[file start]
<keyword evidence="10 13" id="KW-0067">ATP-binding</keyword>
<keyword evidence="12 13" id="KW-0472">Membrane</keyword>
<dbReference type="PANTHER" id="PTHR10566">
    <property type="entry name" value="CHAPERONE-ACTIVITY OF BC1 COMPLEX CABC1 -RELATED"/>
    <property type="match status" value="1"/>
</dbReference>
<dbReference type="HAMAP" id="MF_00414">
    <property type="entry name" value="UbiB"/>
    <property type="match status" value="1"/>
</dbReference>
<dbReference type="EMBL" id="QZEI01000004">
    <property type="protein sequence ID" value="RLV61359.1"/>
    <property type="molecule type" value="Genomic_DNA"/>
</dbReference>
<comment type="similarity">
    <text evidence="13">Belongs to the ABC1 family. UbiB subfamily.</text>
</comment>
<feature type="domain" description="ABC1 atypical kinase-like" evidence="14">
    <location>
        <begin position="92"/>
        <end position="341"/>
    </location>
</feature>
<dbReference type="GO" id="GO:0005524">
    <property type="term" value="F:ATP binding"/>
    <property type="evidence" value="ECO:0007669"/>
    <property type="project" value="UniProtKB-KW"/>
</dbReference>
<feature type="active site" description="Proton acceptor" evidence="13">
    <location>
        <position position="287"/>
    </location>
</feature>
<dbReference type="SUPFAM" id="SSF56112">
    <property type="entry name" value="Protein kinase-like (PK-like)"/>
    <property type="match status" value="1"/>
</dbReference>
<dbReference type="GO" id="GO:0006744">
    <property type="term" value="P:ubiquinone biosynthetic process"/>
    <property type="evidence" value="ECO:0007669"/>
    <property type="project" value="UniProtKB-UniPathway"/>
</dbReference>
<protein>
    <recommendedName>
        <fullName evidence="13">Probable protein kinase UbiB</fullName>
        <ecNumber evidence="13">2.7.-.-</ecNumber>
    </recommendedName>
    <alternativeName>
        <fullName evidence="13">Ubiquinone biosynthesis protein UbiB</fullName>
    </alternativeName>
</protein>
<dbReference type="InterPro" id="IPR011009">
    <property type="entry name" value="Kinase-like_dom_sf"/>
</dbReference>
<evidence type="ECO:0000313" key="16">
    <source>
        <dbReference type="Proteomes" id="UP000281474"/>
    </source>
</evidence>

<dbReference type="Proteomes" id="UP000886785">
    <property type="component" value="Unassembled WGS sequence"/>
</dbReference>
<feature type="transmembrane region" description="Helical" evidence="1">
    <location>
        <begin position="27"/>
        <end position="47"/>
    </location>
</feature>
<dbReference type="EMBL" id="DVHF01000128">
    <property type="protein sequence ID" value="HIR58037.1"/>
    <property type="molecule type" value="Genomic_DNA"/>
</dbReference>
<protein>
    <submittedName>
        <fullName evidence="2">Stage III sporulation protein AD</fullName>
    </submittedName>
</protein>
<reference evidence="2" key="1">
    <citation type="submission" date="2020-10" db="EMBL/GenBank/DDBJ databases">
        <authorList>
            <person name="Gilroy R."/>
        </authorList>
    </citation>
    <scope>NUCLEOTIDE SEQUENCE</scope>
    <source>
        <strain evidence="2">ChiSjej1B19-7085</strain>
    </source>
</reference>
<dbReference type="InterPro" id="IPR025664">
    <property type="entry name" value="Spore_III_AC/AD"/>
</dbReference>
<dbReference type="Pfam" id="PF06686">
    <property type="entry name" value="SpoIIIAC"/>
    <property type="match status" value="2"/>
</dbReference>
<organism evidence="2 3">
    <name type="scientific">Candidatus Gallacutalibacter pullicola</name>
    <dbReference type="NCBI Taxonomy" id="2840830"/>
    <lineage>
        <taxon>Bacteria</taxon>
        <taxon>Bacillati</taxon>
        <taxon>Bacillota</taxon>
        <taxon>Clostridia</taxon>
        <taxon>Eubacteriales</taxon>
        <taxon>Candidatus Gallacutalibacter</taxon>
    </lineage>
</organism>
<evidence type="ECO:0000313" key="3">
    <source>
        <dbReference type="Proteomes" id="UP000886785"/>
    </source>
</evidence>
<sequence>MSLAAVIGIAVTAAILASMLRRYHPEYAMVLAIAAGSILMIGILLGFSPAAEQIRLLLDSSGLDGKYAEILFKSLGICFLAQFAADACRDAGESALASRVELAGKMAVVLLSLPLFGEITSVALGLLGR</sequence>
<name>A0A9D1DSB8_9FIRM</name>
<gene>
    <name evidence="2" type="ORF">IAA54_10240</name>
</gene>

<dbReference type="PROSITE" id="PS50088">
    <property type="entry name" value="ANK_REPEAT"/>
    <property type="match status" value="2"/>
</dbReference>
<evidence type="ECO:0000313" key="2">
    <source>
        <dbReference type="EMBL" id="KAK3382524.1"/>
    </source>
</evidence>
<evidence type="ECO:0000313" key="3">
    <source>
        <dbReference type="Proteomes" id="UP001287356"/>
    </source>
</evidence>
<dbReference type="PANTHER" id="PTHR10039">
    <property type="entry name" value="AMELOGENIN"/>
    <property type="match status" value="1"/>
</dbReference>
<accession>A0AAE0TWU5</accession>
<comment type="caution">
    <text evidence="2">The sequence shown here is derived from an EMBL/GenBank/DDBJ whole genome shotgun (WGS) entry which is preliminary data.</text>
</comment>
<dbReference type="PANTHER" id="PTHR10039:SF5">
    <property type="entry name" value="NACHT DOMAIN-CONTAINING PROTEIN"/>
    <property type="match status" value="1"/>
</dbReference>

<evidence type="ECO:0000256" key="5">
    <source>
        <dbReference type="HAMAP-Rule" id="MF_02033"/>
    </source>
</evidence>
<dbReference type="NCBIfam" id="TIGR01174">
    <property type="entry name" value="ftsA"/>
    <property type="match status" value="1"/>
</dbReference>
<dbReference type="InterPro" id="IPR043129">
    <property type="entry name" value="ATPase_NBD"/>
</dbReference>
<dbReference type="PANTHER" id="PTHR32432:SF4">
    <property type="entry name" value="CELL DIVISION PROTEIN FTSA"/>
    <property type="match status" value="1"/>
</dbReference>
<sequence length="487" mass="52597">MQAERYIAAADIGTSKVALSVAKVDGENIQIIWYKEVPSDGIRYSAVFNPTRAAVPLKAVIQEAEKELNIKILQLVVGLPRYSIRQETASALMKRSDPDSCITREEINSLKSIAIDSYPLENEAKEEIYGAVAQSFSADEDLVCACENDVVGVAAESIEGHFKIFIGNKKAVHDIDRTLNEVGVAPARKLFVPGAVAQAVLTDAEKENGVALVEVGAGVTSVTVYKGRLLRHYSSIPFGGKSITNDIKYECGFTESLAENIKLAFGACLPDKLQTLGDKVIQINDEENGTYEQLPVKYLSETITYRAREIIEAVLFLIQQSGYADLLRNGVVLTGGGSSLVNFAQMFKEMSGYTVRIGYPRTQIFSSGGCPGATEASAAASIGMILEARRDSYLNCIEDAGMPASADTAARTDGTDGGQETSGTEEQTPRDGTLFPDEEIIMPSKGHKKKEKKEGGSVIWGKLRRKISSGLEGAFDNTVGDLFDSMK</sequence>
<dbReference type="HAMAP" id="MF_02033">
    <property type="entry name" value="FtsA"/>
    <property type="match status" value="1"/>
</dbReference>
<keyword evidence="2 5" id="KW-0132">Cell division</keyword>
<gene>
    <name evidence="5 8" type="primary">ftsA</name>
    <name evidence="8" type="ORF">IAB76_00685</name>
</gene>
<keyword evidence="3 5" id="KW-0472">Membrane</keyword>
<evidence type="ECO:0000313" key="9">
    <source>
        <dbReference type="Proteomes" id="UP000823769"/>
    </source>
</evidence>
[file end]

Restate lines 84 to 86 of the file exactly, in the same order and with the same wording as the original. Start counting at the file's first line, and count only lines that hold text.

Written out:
    <scope>NUCLEOTIDE SEQUENCE</scope>
    <source>
        <strain evidence="2">ChiSjej1B19-7085</strain>